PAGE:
Let us consider interest rates in terms of the economy and money supply and demand. Keep in mind that
interest is the opportunity cost of money, and the rate charged will depend on the supply and demand for that
money. In other words, if the demand for money is high and the supply is held constant (demand exceeds
supply), then the price for money goes up to reach equilibrium. If the demand for money is low but the supply
is high, then interest rates will fall.
Consider the basic principles of the demand for money in the economy. As the interest rates go up, then the
opportunity cost of holding money goes up, and you are losing out because by holding money then you are
losing out on the opportunity of higher interest rate earnings, and people demand less money. On the other
hand, if interest rates fall then you likely are not as interested in the opportunity of receiving less money for
lending money, and likely will just buy your next best alternative, a car, a house, and so forth. Yes, as interest
rates rise, the demand for money decreases, and as interest rates fall, the demand for money increases, or
interest rates and demand for money are inversely related.
In the economy, as the prices for goods and services go up, then we need more money to buy the same
goods and services, and the demand for money goes up. Of course, the reverse would be true, even though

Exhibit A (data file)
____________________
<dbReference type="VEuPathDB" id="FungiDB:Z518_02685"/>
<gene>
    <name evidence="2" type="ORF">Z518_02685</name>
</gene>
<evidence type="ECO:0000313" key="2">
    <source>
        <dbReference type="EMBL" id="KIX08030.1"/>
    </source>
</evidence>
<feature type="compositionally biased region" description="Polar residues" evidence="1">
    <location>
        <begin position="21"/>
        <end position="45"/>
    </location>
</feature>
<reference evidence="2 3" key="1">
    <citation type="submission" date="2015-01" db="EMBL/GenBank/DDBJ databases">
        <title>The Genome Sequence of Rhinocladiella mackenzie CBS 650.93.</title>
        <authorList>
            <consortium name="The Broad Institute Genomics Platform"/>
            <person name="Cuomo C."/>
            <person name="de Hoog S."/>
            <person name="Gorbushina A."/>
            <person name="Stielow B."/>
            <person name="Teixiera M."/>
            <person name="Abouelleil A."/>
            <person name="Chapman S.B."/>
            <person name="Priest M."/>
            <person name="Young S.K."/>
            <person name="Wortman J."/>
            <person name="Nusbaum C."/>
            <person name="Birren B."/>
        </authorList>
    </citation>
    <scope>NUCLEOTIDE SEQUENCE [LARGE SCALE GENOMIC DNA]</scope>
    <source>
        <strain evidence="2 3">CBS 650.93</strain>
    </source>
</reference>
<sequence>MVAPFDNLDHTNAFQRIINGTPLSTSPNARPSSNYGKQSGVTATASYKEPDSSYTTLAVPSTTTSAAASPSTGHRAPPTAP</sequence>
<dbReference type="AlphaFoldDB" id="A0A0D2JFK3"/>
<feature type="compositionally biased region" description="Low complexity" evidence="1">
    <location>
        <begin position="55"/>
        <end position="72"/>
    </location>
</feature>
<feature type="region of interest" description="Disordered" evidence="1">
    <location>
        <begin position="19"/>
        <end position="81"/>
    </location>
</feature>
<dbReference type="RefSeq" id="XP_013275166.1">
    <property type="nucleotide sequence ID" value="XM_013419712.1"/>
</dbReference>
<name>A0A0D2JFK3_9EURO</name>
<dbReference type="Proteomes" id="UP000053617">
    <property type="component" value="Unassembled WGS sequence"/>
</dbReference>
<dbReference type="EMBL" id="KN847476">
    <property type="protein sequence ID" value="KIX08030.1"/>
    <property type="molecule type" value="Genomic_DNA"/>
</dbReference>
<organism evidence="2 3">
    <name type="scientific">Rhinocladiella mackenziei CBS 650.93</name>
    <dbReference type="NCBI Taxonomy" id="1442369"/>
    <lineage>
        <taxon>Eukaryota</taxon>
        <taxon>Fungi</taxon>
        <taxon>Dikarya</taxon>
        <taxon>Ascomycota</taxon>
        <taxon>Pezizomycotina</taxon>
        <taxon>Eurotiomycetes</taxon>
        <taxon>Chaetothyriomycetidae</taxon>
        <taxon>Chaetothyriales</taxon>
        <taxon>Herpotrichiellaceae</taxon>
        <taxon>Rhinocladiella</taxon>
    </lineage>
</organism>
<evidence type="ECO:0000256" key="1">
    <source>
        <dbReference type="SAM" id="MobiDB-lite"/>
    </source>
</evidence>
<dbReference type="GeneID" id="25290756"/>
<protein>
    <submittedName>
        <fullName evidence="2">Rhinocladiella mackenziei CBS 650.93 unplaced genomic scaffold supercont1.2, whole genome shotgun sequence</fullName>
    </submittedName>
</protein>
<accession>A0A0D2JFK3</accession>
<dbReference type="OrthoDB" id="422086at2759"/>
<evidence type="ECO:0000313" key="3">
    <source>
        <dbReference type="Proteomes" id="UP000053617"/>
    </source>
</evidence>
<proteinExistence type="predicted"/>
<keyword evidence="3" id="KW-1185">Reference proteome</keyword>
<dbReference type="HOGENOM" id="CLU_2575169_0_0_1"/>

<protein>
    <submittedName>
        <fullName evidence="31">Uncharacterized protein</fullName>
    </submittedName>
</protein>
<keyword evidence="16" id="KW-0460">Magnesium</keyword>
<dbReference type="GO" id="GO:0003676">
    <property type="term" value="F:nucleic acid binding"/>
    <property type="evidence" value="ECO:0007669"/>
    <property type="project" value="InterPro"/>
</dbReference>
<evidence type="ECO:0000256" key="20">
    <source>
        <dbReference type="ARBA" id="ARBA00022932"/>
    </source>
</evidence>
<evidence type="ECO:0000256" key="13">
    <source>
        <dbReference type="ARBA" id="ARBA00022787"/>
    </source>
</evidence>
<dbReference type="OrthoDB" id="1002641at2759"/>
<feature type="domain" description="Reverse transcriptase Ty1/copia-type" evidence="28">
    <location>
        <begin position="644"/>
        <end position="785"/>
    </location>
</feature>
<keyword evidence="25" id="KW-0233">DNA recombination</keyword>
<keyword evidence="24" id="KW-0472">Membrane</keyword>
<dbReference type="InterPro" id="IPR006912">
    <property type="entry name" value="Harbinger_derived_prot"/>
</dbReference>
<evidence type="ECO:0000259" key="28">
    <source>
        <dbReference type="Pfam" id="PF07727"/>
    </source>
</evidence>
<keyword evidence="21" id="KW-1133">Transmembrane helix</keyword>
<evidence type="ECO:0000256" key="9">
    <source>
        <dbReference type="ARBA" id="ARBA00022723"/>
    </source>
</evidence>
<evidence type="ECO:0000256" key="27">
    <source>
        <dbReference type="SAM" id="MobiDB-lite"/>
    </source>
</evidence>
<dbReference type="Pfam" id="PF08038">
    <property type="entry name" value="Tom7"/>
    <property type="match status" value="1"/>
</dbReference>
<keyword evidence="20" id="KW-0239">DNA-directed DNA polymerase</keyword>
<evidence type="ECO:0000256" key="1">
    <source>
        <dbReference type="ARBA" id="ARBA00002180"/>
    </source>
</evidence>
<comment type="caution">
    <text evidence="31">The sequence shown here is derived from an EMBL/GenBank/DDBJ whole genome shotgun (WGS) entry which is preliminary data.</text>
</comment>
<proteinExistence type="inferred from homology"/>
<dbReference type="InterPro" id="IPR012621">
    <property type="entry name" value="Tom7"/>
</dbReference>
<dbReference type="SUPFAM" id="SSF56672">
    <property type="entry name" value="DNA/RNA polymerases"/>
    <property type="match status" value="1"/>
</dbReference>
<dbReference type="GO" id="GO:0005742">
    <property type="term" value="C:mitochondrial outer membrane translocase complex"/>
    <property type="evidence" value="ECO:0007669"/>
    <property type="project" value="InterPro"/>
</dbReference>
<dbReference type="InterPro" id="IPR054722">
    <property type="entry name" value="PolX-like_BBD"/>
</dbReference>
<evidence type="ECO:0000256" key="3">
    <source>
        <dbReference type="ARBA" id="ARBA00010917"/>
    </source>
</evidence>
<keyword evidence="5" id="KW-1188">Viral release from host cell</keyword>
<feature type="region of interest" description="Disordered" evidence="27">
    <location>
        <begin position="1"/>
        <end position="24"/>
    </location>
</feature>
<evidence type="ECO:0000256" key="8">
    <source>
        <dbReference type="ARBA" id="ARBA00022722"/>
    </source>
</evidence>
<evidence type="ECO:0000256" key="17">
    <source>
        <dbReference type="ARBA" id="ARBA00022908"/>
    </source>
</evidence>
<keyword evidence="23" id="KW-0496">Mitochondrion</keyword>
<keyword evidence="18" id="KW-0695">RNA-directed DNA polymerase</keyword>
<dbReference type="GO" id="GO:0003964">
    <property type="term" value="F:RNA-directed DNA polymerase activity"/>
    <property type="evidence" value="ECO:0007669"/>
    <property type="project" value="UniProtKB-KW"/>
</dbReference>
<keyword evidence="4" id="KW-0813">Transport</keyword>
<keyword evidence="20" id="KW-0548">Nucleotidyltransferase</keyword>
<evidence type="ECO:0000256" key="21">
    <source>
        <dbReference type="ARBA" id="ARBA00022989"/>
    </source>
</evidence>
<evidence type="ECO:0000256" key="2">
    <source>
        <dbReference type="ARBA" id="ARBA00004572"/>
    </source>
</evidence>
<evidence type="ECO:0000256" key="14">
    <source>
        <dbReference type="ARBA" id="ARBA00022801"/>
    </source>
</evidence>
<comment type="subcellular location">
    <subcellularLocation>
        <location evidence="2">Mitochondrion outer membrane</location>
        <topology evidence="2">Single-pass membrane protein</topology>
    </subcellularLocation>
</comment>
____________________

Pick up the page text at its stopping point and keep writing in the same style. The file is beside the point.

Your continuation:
we have not seen it happen in our lifetimes. As our income level goes up (we have more money), then our
consumption increases, and the demand for money goes up as well.
Money supply is fixed by the government, or specifically by the Federal Reserve bank. Consider it a constant
when you consider the supply and demand principles.
Therefore, one can see how interest rates are determined with the above thoughts. Let us see how this
relates to our current economy. Interest rates are at a historic low, which means that due to the recent
financial crisis, the cost of money was dropped dramatically to encourage people to spend or increase
consumption. One can easily see how the government can increase the supply of money to cause interest
rates to drop. As the demand for money increases, one can likely expect the interest rates to rise in the